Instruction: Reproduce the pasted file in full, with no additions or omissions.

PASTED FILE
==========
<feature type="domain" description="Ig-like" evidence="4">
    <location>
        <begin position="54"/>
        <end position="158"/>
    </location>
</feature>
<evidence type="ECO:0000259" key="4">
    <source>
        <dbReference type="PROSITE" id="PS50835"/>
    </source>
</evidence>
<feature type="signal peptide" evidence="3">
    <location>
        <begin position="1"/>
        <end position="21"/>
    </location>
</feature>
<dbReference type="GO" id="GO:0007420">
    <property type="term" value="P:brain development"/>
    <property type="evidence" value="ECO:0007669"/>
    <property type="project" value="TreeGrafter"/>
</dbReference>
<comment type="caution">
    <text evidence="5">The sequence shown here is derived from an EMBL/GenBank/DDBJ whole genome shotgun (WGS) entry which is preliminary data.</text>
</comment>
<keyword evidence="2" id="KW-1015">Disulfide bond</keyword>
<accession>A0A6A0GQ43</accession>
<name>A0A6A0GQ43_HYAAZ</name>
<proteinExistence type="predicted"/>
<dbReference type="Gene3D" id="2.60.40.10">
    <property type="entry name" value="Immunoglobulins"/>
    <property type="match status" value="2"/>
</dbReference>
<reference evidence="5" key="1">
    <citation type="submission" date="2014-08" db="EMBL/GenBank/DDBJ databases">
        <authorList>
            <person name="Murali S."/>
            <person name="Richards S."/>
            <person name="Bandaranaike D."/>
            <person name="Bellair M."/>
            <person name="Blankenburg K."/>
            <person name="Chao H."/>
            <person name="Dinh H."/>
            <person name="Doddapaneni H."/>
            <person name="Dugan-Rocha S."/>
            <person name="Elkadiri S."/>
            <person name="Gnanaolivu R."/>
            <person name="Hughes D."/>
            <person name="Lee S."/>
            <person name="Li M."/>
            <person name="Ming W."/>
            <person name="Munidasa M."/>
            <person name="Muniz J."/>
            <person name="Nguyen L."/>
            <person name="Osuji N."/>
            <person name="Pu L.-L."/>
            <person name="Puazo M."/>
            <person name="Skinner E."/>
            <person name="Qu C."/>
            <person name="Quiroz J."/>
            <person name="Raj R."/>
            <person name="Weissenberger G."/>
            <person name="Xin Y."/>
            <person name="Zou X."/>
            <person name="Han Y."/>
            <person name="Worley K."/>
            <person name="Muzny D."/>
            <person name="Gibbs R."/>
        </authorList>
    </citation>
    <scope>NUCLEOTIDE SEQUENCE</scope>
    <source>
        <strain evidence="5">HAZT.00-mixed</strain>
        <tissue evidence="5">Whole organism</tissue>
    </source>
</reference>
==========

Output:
<feature type="domain" description="Ig-like" evidence="4">
    <location>
        <begin position="54"/>
        <end position="158"/>
    </location>
</feature>
<evidence type="ECO:0000259" key="4">
    <source>
        <dbReference type="PROSITE" id="PS50835"/>
    </source>
</evidence>
<feature type="signal peptide" evidence="3">
    <location>
        <begin position="1"/>
        <end position="21"/>
    </location>
</feature>
<dbReference type="GO" id="GO:0007420">
    <property type="term" value="P:brain development"/>
    <property type="evidence" value="ECO:0007669"/>
    <property type="project" value="TreeGrafter"/>
</dbReference>
<comment type="caution">
    <text evidence="5">The sequence shown here is derived from an EMBL/GenBank/DDBJ whole genome shotgun (WGS) entry which is preliminary data.</text>
</comment>
<keyword evidence="2" id="KW-1015">Disulfide bond</keyword>
<accession>A0A6A0GQ43</accession>
<name>A0A6A0GQ43_HYAAZ</name>
<proteinExistence type="predicted"/>
<dbReference type="Gene3D" id="2.60.40.10">
    <property type="entry name" value="Immunoglobulins"/>
    <property type="match status" value="2"/>
</dbReference>
<reference evidence="5" key="1">
    <citation type="submission" date="2014-08" db="EMBL/GenBank/DDBJ databases">
        <authorList>
            <person name="Murali S."/>
            <person name="Richards S."/>
            <person name="Bandaranaike D."/>
            <person name="Bellair M."/>
            <person name="Blankenburg K."/>
            <person name="Chao H."/>
            <person name="Dinh H."/>
            <person name="Doddapaneni H."/>
            <person name="Dugan-Rocha S."/>
            <person name="Elkadiri S."/>
            <person name="Gnanaolivu R."/>
            <person name="Hughes D."/>
            <person name="Lee S."/>
            <person name="Li M."/>
            <person name="Ming W."/>
            <person name="Munidasa M."/>
            <person name="Muniz J."/>
            <person name="Nguyen L."/>
            <person name="Osuji N."/>
            <person name="Pu L.-L."/>
            <person name="Puazo M."/>
            <person name="Skinner E."/>
            <person name="Qu C."/>
            <person name="Quiroz J."/>
            <person name="Raj R."/>
            <person name="Weissenberger G."/>
            <person name="Xin Y."/>
            <person name="Zou X."/>
            <person name="Han Y."/>
            <person name="Worley K."/>
            <person name="Muzny D."/>
            <person name="Gibbs R."/>
        </authorList>
    </citation>
    <scope>NUCLEOTIDE SEQUENCE</scope>
    <source>
        <strain evidence="5">HAZT.00-mixed</strain>
        <tissue evidence="5">Whole organism</tissue>
    </source>
</reference>